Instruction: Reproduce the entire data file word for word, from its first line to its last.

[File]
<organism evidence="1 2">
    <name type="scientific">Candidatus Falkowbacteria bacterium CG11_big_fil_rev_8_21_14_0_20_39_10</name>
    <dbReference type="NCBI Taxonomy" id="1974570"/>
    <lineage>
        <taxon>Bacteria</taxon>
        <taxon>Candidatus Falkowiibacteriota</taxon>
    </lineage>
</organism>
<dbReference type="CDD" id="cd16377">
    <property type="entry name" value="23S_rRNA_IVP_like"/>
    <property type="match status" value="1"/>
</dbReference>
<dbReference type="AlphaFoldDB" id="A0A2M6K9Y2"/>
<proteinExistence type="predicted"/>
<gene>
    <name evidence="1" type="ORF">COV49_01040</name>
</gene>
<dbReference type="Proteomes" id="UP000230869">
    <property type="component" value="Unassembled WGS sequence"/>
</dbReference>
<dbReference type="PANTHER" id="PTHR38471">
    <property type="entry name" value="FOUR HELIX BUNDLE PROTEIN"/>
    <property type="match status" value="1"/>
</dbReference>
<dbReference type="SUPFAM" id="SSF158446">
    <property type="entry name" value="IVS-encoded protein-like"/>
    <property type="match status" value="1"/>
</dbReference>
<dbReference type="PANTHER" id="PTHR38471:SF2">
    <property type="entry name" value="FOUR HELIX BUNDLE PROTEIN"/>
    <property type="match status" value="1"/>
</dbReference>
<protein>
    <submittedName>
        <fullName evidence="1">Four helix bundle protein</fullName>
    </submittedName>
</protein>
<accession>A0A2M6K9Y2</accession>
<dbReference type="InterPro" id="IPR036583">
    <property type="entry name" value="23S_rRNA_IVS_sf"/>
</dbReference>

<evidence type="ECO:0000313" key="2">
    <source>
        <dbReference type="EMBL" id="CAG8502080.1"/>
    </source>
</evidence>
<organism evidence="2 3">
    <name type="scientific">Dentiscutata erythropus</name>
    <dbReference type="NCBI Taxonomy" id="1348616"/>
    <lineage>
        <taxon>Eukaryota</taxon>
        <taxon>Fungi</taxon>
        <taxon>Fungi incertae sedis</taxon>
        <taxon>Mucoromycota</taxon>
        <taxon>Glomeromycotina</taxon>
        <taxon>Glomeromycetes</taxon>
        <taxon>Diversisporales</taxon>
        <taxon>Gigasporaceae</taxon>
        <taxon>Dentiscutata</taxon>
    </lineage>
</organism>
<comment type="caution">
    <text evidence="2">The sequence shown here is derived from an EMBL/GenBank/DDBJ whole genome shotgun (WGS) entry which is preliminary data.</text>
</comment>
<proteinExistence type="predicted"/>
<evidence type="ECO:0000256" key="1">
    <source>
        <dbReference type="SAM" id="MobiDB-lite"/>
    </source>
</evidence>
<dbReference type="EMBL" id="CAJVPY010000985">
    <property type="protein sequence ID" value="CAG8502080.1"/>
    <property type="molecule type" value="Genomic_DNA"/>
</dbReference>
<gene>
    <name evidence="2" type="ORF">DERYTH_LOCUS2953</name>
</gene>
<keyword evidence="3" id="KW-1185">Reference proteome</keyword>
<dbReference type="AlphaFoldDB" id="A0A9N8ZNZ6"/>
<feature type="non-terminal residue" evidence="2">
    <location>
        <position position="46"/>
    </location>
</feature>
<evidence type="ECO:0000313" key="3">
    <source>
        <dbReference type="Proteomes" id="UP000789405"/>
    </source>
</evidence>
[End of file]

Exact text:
<organism evidence="1 2">
    <name type="scientific">Candidatus Falkowbacteria bacterium CG11_big_fil_rev_8_21_14_0_20_39_10</name>
    <dbReference type="NCBI Taxonomy" id="1974570"/>
    <lineage>
        <taxon>Bacteria</taxon>
        <taxon>Candidatus Falkowiibacteriota</taxon>
    </lineage>
</organism>
<dbReference type="CDD" id="cd16377">
    <property type="entry name" value="23S_rRNA_IVP_like"/>
    <property type="match status" value="1"/>
</dbReference>
<dbReference type="AlphaFoldDB" id="A0A2M6K9Y2"/>
<proteinExistence type="predicted"/>
<gene>
    <name evidence="1" type="ORF">COV49_01040</name>
</gene>
<dbReference type="Proteomes" id="UP000230869">
    <property type="component" value="Unassembled WGS sequence"/>
</dbReference>
<dbReference type="PANTHER" id="PTHR38471">
    <property type="entry name" value="FOUR HELIX BUNDLE PROTEIN"/>
    <property type="match status" value="1"/>
</dbReference>
<dbReference type="SUPFAM" id="SSF158446">
    <property type="entry name" value="IVS-encoded protein-like"/>
    <property type="match status" value="1"/>
</dbReference>
<dbReference type="PANTHER" id="PTHR38471:SF2">
    <property type="entry name" value="FOUR HELIX BUNDLE PROTEIN"/>
    <property type="match status" value="1"/>
</dbReference>
<protein>
    <submittedName>
        <fullName evidence="1">Four helix bundle protein</fullName>
    </submittedName>
</protein>
<accession>A0A2M6K9Y2</accession>
<dbReference type="InterPro" id="IPR036583">
    <property type="entry name" value="23S_rRNA_IVS_sf"/>
</dbReference>

<evidence type="ECO:0000313" key="2">
    <source>
        <dbReference type="EMBL" id="CAG8502080.1"/>
    </source>
</evidence>
<organism evidence="2 3">
    <name type="scientific">Dentiscutata erythropus</name>
    <dbReference type="NCBI Taxonomy" id="1348616"/>
    <lineage>
        <taxon>Eukaryota</taxon>
        <taxon>Fungi</taxon>
        <taxon>Fungi incertae sedis</taxon>
        <taxon>Mucoromycota</taxon>
        <taxon>Glomeromycotina</taxon>
        <taxon>Glomeromycetes</taxon>
        <taxon>Diversisporales</taxon>
        <taxon>Gigasporaceae</taxon>
        <taxon>Dentiscutata</taxon>
    </lineage>
</organism>
<comment type="caution">
    <text evidence="2">The sequence shown here is derived from an EMBL/GenBank/DDBJ whole genome shotgun (WGS) entry which is preliminary data.</text>
</comment>
<proteinExistence type="predicted"/>
<evidence type="ECO:0000256" key="1">
    <source>
        <dbReference type="SAM" id="MobiDB-lite"/>
    </source>
</evidence>
<dbReference type="EMBL" id="CAJVPY010000985">
    <property type="protein sequence ID" value="CAG8502080.1"/>
    <property type="molecule type" value="Genomic_DNA"/>
</dbReference>
<gene>
    <name evidence="2" type="ORF">DERYTH_LOCUS2953</name>
</gene>
<keyword evidence="3" id="KW-1185">Reference proteome</keyword>
<dbReference type="AlphaFoldDB" id="A0A9N8ZNZ6"/>
<feature type="non-terminal residue" evidence="2">
    <location>
        <position position="46"/>
    </location>
</feature>
<evidence type="ECO:0000313" key="3">
    <source>
        <dbReference type="Proteomes" id="UP000789405"/>
    </source>
</evidence>